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By CP Staff
When asked to clarify a few more details, Larson declined. "I have spent far too much time on your request already," he says.
"Bottom line is the host committee raised private dollars to put on the convention," says Larson. "No public dollars were used. We raised dollars to relieve taxpayers of paying for services including promoting the Minneapolis-St. Paul area. We had a great convention from all accounts."
Vallante, the committee's chief of staff, also blames the FEC for not allowing the committee to close out.
"We had hoped, literally, in 2009 we'd be able to close the thing out," Vallante says. "We repeatedly asked them, 'Can we close? Can we close?'"
Asked why the committee's terminations were rejected, Vallante laughs. "I wish I knew," he says.
FEC spokesperson Julia Queen says the answer is simple: The reason the committee was not able to close out is because it continued to have an active account by paying people like Vallante.
"They must be doing something to show that some activity is going on," Queen says. "Because [FEC regulations] say that once they have ceased activity, then they can file a final report."
John Knapp, the committee's lawyer, contends it was not allowed to terminate because FEC commissioners had wanted to take a closer look at the official audit, which found almost $3 million in unreported donations. Queen, the FEC spokeswoman, could not confirm this.
On February 3, Larson received a huge promotion. He was named chief of staff for RNC chair Reince Preibus. In hiring Larson, the RNC counted his work with the host committee as one of his qualifications.
The day he was hired to his new job, Larson transferred control of the RNC committee to Sheila Berkeley. Berkeley is an employee of FLS, which Larson left in November. She has not responded to numerous requests for an interview.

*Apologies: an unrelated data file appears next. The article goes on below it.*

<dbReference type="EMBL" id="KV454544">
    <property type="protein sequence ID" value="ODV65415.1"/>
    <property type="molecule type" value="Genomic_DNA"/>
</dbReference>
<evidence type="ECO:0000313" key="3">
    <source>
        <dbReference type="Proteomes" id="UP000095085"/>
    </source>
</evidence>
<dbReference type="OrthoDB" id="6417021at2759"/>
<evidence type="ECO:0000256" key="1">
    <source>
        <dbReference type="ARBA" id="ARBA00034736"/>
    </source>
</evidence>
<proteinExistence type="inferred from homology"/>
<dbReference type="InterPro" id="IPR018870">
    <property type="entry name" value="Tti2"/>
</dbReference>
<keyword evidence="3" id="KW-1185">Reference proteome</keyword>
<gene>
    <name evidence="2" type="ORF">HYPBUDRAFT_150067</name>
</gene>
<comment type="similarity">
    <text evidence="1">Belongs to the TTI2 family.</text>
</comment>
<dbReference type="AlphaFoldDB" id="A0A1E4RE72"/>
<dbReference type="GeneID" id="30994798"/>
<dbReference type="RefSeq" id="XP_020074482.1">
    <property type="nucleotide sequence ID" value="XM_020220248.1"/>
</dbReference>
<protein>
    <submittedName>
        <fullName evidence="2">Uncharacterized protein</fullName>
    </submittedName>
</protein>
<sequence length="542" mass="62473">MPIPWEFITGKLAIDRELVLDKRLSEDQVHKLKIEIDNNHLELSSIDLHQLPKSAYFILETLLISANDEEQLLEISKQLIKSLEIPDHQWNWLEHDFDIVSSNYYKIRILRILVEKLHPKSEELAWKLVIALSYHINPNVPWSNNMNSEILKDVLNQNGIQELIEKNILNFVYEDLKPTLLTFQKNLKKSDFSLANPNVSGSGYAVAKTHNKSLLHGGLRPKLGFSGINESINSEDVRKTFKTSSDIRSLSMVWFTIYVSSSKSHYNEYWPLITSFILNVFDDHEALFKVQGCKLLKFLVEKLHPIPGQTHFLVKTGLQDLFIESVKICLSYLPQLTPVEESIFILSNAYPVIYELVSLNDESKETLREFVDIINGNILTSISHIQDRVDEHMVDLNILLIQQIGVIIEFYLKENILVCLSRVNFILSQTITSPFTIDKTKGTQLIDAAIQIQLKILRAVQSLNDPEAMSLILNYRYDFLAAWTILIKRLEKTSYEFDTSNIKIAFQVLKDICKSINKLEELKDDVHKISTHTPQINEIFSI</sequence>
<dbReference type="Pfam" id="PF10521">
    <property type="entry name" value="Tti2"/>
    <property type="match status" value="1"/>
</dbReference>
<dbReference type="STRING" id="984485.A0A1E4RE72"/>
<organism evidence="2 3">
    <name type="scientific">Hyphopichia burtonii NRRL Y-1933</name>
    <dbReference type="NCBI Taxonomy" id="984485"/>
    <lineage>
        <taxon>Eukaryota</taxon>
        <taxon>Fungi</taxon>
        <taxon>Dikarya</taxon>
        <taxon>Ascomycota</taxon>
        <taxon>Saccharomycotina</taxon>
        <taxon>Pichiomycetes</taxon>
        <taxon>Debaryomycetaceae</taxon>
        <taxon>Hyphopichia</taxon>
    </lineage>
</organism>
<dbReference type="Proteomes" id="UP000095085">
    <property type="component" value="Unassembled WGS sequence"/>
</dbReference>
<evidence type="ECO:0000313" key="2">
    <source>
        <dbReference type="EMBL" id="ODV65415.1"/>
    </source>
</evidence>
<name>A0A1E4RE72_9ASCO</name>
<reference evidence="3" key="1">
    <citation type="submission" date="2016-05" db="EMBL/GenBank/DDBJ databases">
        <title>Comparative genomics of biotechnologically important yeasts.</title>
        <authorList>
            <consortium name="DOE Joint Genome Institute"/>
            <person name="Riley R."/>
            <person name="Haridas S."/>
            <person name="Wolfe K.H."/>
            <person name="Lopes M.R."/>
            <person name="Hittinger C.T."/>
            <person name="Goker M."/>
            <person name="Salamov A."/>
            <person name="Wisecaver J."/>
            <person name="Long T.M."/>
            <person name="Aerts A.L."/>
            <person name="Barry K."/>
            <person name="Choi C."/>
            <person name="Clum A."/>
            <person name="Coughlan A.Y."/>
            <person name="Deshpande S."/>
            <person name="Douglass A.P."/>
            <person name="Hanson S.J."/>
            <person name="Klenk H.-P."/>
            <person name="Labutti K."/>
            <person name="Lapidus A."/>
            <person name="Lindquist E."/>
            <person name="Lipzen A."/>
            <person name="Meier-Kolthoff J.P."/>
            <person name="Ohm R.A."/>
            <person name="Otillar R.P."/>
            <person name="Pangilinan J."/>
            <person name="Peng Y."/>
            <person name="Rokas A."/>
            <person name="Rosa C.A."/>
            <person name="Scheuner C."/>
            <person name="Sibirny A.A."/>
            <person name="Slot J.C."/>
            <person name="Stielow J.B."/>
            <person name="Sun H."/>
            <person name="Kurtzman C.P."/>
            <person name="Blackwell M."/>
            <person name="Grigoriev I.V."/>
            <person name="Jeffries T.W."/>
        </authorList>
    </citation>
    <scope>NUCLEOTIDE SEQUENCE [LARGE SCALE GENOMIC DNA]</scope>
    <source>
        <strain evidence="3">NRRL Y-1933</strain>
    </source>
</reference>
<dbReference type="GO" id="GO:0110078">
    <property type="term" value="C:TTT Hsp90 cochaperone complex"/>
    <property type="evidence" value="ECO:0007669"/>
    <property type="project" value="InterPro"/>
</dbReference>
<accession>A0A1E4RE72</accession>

In terms of the committee's spending, the law is complicated. It would take a full investigation to determine whether the years of continued payments crossed the line, says Schultz.
"The FEC is just backlogged and unable to get to all the problems, and that may be what's going on here," he says. "It also could be that they're doing just a really good job in terms of hiding what they're doing."
Postscript: On March 10, as this story was going to press, Berkeley filed termination papers for the host committee. The filing documents show how the remainder of the surplus was disbursed.
As planned, the bulk went to charity: About $1.2 million was paid to the Minneapolis Foundation, another $1.2 million to the St. Paul Foundation, and $590,000 to the Minnesota Community Foundation.
But not all of the money paid out this year went to nonprofits.
On February 15, Mike Vallante got one last salary payment of $10,000 for "Management Consulting."
On February 21, the committee's funds reimbursed Vallante $100 for food and another $1,404 that is unexplained. That same day, the committee paid a combined $1,200 in reimbursements for a rental car, airfare, and hotel room, though the records don't name the recipient.
In an interview the day after the reimbursements were filed, Vallante explained how aggravated he was that the FEC didn't allow the committee to close.
"We all knew there was going to be clean-up work to take place afterwards," said Vallante. "There was gonna be paperwork, legal work. And it kind of—not kind of, it just dragged on."